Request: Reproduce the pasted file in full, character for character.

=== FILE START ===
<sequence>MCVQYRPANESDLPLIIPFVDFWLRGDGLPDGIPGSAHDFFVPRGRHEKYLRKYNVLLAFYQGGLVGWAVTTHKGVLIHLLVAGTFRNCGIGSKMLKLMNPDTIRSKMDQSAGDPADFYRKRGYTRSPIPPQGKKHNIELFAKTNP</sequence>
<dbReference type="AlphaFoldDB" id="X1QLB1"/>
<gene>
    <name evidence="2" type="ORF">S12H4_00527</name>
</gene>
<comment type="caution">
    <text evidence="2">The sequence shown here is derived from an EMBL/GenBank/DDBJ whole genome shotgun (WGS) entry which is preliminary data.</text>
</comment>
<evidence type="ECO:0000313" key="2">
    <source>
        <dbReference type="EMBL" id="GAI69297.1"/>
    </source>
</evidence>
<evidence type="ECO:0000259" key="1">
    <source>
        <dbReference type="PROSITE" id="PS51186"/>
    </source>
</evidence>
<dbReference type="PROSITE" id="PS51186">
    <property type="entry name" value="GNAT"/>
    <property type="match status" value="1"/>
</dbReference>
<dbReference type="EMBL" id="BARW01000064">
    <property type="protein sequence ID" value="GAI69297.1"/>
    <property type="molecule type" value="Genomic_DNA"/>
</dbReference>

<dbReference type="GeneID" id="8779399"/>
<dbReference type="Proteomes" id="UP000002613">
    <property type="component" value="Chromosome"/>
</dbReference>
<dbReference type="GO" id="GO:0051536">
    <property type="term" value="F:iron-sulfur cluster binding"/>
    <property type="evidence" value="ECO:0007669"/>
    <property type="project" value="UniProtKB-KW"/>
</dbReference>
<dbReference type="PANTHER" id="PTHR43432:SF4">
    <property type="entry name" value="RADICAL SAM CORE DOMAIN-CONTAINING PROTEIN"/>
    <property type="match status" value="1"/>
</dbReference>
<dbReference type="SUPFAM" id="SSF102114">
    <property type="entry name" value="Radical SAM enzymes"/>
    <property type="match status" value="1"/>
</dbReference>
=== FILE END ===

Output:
<sequence>MCVQYRPANESDLPLIIPFVDFWLRGDGLPDGIPGSAHDFFVPRGRHEKYLRKYNVLLAFYQGGLVGWAVTTHKGVLIHLLVAGTFRNCGIGSKMLKLMNPDTIRSKMDQSAGDPADFYRKRGYTRSPIPPQGKKHNIELFAKTNP</sequence>
<dbReference type="AlphaFoldDB" id="X1QLB1"/>
<gene>
    <name evidence="2" type="ORF">S12H4_00527</name>
</gene>
<comment type="caution">
    <text evidence="2">The sequence shown here is derived from an EMBL/GenBank/DDBJ whole genome shotgun (WGS) entry which is preliminary data.</text>
</comment>
<evidence type="ECO:0000313" key="2">
    <source>
        <dbReference type="EMBL" id="GAI69297.1"/>
    </source>
</evidence>
<evidence type="ECO:0000259" key="1">
    <source>
        <dbReference type="PROSITE" id="PS51186"/>
    </source>
</evidence>
<dbReference type="PROSITE" id="PS51186">
    <property type="entry name" value="GNAT"/>
    <property type="match status" value="1"/>
</dbReference>
<dbReference type="EMBL" id="BARW01000064">
    <property type="protein sequence ID" value="GAI69297.1"/>
    <property type="molecule type" value="Genomic_DNA"/>
</dbReference>

<dbReference type="GeneID" id="8779399"/>
<dbReference type="Proteomes" id="UP000002613">
    <property type="component" value="Chromosome"/>
</dbReference>
<dbReference type="GO" id="GO:0051536">
    <property type="term" value="F:iron-sulfur cluster binding"/>
    <property type="evidence" value="ECO:0007669"/>
    <property type="project" value="UniProtKB-KW"/>
</dbReference>
<dbReference type="PANTHER" id="PTHR43432:SF4">
    <property type="entry name" value="RADICAL SAM CORE DOMAIN-CONTAINING PROTEIN"/>
    <property type="match status" value="1"/>
</dbReference>
<dbReference type="SUPFAM" id="SSF102114">
    <property type="entry name" value="Radical SAM enzymes"/>
    <property type="match status" value="1"/>
</dbReference>